The weeks before and after Easter are two of the most wildly crowded weeks at Walt Disney World.
The common-sense approach to handling them is to run, screaming, back home.
But if that’s not an option for you, here’s some more common sense that might help.
HANDLING YOUR DAYS AT WALT DISNEY WORLD DURING EASTER WEEK
You need a good plan for each day. I’ve already covered this here, but the basics are
- Arrive at the turnstiles well before the park is scheduled to open
- See the rides that build long lines quickly first
- Use Disney’s free FASTPASSES to manage the rest of the long-line rides, until they run out
- Consider buying your way out of the problem of all FASTPASSES being taken early
PICKING WHICH PARK TO VISIT WHICH DAY
Don’t let me mislead you–from March 23, 2013 through April 6, 2013 every day is gonna be just rotten. But some days are better than others.
The trick to finding the best days to visit the parks is to figure out what everyone else will do, and do the opposite. This is the “judo” of Walt Disney World.
The best days at a given park will have three characteristics:
- They’ll have no color at all
- Other parks will have lots of color
- The day will be right after, right before, or ideally, sandwiched between, days at the same park with lots of color
Epcot on March 27 is a perfect example of this.
BUILDING THE DAILY CROWD FORECASTS
The chart is built on the five common sense items that drive crowds at Walt Disney World:
- The basic patterning of visits: The most common full day is Sunday, and people tend to see the Magic Kingdom and Epcot the first few days of their trip, and Hollywood Studios and Animal Kingdom after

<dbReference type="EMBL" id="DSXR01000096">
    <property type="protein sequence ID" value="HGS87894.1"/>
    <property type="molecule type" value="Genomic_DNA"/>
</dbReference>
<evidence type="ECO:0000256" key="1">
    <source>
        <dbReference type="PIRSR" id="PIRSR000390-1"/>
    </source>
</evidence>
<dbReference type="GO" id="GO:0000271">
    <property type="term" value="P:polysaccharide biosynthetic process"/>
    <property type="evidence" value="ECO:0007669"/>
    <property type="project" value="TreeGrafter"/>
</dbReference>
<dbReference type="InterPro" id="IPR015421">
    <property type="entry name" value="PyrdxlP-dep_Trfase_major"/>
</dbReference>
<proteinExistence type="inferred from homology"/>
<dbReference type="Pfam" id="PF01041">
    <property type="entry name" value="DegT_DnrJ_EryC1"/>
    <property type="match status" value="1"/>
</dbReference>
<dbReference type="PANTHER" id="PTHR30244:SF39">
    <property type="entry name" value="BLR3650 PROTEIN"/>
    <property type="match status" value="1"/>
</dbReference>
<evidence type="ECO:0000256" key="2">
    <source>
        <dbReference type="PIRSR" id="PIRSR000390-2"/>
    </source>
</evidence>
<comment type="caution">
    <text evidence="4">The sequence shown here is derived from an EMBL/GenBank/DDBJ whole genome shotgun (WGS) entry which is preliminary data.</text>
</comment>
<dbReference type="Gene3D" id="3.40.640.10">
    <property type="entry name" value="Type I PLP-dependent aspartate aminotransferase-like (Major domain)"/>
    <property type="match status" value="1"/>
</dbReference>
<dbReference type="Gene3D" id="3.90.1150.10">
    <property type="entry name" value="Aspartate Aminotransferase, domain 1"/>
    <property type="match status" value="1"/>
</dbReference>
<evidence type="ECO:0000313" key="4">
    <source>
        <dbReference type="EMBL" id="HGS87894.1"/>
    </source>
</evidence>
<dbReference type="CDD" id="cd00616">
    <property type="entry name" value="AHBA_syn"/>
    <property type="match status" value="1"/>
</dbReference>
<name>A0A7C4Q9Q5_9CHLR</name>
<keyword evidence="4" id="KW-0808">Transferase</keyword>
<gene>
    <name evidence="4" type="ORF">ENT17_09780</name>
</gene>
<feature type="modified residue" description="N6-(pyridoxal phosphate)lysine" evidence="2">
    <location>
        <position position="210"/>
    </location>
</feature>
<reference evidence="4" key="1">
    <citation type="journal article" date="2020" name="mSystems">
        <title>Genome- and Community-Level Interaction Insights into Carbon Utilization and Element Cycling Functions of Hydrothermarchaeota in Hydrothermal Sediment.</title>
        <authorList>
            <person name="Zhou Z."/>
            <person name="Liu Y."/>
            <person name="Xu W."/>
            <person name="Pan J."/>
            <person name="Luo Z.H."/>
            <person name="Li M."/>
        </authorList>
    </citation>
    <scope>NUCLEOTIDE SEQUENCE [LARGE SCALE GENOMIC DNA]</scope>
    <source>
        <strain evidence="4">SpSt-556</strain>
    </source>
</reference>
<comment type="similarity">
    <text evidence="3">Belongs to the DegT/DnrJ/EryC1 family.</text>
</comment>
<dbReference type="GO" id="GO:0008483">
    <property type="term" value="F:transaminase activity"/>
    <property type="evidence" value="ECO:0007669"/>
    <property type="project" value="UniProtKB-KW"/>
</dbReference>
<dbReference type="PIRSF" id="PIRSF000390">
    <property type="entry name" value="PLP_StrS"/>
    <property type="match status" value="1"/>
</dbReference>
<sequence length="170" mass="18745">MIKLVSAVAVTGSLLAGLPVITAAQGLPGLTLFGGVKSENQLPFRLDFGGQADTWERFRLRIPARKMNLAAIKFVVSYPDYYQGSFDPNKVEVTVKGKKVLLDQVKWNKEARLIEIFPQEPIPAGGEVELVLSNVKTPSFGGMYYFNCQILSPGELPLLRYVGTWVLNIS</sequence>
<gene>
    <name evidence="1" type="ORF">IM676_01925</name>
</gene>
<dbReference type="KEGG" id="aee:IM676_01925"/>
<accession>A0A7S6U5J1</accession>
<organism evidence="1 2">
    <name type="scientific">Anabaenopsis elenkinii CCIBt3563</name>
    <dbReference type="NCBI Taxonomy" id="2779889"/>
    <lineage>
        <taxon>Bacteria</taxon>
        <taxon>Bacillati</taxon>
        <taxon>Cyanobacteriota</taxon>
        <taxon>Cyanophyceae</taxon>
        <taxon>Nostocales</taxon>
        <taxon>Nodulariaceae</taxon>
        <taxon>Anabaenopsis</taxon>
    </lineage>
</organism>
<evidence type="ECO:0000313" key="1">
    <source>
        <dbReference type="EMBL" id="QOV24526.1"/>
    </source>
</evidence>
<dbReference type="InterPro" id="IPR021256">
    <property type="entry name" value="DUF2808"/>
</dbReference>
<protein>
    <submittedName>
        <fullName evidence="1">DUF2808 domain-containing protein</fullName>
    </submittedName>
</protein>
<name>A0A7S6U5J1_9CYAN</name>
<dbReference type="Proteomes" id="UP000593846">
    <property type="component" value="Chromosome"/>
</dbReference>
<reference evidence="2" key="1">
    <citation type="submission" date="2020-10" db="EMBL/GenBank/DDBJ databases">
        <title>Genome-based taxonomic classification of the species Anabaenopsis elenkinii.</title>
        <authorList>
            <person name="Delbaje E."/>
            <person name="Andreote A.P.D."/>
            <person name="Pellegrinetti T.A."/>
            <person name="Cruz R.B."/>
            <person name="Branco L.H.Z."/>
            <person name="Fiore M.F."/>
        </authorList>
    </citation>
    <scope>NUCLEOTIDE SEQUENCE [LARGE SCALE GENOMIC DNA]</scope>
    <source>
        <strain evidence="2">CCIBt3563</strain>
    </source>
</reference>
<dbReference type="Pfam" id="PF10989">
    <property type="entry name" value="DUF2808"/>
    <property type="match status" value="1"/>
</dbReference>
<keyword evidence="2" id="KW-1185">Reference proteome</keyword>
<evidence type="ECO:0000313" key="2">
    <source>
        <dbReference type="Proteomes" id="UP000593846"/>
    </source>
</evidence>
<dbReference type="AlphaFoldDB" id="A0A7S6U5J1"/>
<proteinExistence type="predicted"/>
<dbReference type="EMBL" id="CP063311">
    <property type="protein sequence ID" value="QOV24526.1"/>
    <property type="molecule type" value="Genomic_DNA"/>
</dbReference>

- The effect of Extra Magic Hours: Extra Magic Hours draw people staying in the ~30,000 Disney World hotel rooms, and those without hoppers then stay all day. So crowds are higher than on on-EMH days. Note that the Magic Kingdom has Extra Magic Hours every single day, which makes things rough for those staying off site. I’ve given the Magic Kingdom the darkest color here only on days with both morning and evening Extra Magic Hours
- The extra attractiveness of days with longer operating hours–a big issue at some times of the year, not much of a factor these weeks, because operating hours and evening shows are pretty consistent.
- The holiday effect–people are drawn to the Magic Kingdom in particular, and also to Epcot, on major family holidays
- The weekend effect: both longer and shorter visits tend to include weekends, so Saturday, Sunday, and Monday are particularly crowded days.
Combine all these drivers, and you can see how some days will be worse, and some better. The weeks overall will be horrible–but having a plan will help a lot, and picking your days carefully will help some too!
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